Paul Berry, manager/president of the Comox Valley Ground Search and Rescue team, is this year’s Citizen of the Year recipient.
The Comox Valley Chamber of Commerce Community Award recognizes outstanding volunteer service by
an individual, club or organization.
“I’d like to think it’s (award) representative of the work I do with that team,” Berry said, referring to the 60 “humble” volunteers who donate time on a 24/7, on-call basis.
Last year the CVGSAR team conducted 37 rescues, including an overnight mission to rescue a backcountry skier trapped on a mountain ledge on Forbidden Plateau. The search started around noon on Christmas Eve and extended into Christmas morning.
“New Year’s day was the same thing,” Berry said. “It’s a very, very dedicated, great group.”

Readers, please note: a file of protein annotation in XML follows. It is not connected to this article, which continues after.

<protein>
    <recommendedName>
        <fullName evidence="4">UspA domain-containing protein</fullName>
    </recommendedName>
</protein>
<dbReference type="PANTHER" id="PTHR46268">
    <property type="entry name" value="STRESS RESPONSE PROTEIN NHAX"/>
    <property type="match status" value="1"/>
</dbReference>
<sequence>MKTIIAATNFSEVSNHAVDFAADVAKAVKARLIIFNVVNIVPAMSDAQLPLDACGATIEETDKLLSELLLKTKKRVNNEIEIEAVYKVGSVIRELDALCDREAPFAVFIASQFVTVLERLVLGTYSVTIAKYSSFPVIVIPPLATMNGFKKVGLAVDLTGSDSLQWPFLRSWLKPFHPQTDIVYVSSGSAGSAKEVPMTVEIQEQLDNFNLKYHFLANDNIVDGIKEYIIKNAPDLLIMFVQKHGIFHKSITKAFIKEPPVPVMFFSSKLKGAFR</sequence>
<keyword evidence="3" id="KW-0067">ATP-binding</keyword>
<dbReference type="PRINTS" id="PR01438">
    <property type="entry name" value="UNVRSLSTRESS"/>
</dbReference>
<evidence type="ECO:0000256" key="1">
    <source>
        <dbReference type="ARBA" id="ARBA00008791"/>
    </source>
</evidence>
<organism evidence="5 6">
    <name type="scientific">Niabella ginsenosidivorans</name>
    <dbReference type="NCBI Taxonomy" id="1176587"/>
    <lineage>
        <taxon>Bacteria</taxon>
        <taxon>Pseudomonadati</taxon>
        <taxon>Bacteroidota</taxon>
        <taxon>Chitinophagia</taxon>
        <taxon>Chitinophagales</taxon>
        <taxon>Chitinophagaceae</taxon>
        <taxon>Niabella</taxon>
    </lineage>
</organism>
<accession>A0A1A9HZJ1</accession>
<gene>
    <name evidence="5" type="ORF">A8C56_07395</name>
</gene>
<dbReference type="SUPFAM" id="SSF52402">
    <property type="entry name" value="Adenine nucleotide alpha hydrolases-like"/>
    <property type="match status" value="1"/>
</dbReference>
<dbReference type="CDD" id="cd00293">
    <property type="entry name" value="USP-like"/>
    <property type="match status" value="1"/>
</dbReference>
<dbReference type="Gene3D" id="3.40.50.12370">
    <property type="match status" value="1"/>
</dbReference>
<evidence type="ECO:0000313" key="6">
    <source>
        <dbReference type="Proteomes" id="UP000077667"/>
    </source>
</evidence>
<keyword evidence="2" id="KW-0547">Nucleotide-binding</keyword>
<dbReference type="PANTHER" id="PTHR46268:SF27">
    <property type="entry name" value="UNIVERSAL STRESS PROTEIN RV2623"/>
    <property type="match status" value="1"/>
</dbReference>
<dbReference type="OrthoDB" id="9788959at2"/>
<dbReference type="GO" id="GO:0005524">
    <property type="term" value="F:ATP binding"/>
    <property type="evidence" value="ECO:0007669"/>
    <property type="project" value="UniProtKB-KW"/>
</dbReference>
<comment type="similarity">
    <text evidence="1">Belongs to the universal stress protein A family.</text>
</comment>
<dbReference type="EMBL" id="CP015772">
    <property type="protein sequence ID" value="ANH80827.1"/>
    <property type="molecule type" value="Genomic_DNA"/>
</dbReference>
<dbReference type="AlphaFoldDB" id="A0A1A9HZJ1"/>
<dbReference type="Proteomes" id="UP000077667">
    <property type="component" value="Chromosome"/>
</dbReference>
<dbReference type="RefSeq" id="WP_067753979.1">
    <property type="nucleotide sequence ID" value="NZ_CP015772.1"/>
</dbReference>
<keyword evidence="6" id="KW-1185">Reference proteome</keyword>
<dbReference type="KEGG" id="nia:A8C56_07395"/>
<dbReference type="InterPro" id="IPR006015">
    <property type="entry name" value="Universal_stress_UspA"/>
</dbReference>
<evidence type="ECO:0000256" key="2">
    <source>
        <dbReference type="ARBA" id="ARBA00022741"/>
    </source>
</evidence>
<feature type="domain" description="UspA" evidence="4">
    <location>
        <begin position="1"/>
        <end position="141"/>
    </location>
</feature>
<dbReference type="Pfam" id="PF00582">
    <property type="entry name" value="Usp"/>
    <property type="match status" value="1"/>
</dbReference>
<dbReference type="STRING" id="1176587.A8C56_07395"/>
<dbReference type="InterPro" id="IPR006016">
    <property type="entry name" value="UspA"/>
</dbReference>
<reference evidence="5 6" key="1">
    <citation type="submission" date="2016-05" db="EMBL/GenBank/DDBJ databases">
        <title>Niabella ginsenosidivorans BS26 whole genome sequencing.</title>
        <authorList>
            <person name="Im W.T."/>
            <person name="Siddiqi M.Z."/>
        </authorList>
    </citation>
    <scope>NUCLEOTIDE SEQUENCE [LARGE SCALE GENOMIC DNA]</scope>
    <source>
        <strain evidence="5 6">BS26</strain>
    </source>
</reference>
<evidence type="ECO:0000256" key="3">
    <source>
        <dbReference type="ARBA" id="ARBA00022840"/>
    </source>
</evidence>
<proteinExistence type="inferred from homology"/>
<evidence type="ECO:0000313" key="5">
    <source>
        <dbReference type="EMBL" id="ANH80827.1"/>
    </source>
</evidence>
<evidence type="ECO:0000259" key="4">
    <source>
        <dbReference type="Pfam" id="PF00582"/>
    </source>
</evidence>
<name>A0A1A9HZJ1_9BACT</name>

The group’s work has increased markedly in recent years, going from 900 hours of operation two years ago to 3,500 hours this year.
To say CVGSAR volunteers are willing to risk their lives might be overly dramatic. Berry instead said his group consists of people who are willing to take “calculated risks.”
“We train hard to make sure that those risks don’t endanger us, but at times the work we do is very dangerous,” said Berry, who has been involved with CVGSAR about 10 years.
“We have a very good safety record. Safety of our team members comes first.”
Last weekend he said was a “perfect example” when a pair of snowshoers were holed up in a cabin near Divers Lake in extreme conditions that prevented the team from reaching them right away.
“We told them just to sit tight and we’ll come get you,” he said.
Besides co-ordinating and managing search and rescue missions, Berry manages training of new members and fundraising for the organization. He also deals with community education, and events such as Canada Day and BC Day parades.